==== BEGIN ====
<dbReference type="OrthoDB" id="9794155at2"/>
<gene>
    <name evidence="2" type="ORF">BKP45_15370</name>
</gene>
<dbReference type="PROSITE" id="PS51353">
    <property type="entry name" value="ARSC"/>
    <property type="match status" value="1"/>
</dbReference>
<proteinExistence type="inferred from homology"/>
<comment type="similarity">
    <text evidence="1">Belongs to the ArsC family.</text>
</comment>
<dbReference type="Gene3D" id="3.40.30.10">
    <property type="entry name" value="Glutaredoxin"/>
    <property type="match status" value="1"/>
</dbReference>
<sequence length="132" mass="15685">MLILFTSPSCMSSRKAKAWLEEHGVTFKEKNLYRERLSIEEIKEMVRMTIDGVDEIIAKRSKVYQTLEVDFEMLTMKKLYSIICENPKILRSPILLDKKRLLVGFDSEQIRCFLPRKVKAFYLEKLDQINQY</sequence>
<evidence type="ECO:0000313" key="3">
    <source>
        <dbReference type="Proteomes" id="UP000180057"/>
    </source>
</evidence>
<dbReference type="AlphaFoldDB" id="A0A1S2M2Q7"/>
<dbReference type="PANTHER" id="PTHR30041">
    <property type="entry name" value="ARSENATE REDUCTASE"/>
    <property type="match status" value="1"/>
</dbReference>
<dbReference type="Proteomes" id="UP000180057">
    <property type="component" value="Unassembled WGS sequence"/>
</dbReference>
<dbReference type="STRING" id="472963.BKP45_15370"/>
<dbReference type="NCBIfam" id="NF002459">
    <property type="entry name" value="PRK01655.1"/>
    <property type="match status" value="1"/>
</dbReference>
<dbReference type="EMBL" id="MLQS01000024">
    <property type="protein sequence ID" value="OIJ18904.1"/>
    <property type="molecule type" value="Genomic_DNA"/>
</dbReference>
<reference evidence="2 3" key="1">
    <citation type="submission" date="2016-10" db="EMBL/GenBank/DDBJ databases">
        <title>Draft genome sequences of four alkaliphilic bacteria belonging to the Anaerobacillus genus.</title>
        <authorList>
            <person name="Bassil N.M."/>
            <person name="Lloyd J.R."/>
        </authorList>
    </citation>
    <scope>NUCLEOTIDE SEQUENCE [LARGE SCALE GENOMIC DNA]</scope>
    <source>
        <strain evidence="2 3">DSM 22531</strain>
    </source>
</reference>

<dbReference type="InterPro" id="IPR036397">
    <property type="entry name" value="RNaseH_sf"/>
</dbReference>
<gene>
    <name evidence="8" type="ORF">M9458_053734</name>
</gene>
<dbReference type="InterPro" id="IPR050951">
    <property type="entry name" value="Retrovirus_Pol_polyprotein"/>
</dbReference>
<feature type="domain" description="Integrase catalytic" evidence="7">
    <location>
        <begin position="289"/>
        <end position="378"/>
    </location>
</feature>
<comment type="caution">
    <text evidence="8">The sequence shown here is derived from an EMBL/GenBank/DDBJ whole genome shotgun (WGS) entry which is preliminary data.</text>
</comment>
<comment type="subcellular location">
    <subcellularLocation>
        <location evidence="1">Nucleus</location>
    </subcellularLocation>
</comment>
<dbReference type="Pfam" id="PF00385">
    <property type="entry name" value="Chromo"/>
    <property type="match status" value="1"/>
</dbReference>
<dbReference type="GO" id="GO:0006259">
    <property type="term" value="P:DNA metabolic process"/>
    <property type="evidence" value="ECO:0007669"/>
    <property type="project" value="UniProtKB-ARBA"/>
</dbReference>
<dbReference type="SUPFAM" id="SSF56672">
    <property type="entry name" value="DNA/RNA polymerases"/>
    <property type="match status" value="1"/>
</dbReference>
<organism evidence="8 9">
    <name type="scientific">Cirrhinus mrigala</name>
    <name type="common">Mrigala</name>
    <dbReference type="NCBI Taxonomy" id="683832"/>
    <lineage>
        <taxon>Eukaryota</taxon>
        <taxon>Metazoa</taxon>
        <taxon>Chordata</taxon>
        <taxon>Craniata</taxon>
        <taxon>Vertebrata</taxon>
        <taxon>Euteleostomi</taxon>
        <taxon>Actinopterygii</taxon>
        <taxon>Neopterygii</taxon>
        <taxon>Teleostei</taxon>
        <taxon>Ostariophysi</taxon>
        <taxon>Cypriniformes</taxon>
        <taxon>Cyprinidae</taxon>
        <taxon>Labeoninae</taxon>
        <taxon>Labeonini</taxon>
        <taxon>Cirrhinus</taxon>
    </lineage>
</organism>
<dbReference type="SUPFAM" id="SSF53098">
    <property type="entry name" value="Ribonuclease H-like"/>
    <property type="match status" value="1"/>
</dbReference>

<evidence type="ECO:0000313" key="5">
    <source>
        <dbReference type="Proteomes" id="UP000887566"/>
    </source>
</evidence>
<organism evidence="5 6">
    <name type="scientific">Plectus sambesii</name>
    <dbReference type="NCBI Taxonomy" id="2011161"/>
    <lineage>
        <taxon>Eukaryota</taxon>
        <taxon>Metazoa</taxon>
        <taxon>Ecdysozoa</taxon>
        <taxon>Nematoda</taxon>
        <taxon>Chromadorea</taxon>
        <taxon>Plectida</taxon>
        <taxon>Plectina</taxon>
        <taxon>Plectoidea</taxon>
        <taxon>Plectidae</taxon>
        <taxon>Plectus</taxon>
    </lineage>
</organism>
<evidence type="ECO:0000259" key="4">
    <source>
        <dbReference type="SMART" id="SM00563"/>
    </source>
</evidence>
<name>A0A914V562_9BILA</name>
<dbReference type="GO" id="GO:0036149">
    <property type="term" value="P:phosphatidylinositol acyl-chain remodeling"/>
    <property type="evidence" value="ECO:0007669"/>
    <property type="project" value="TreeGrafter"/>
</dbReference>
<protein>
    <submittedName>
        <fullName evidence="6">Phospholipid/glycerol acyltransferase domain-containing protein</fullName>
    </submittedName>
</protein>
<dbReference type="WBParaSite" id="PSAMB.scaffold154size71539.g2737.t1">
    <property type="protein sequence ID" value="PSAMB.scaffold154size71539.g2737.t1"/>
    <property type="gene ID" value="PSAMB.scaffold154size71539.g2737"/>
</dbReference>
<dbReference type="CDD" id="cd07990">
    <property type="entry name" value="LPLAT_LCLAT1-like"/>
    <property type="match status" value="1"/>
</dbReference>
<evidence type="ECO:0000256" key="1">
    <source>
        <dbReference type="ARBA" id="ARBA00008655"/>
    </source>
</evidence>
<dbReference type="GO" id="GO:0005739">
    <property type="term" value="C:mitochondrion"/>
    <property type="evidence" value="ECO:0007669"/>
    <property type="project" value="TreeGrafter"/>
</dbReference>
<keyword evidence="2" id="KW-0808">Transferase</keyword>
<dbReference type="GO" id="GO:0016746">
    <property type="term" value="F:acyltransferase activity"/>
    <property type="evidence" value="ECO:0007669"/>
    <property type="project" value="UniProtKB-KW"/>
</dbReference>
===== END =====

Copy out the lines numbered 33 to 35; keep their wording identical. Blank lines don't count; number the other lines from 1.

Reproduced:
    <property type="entry name" value="PRK01655.1"/>
    <property type="match status" value="1"/>
</dbReference>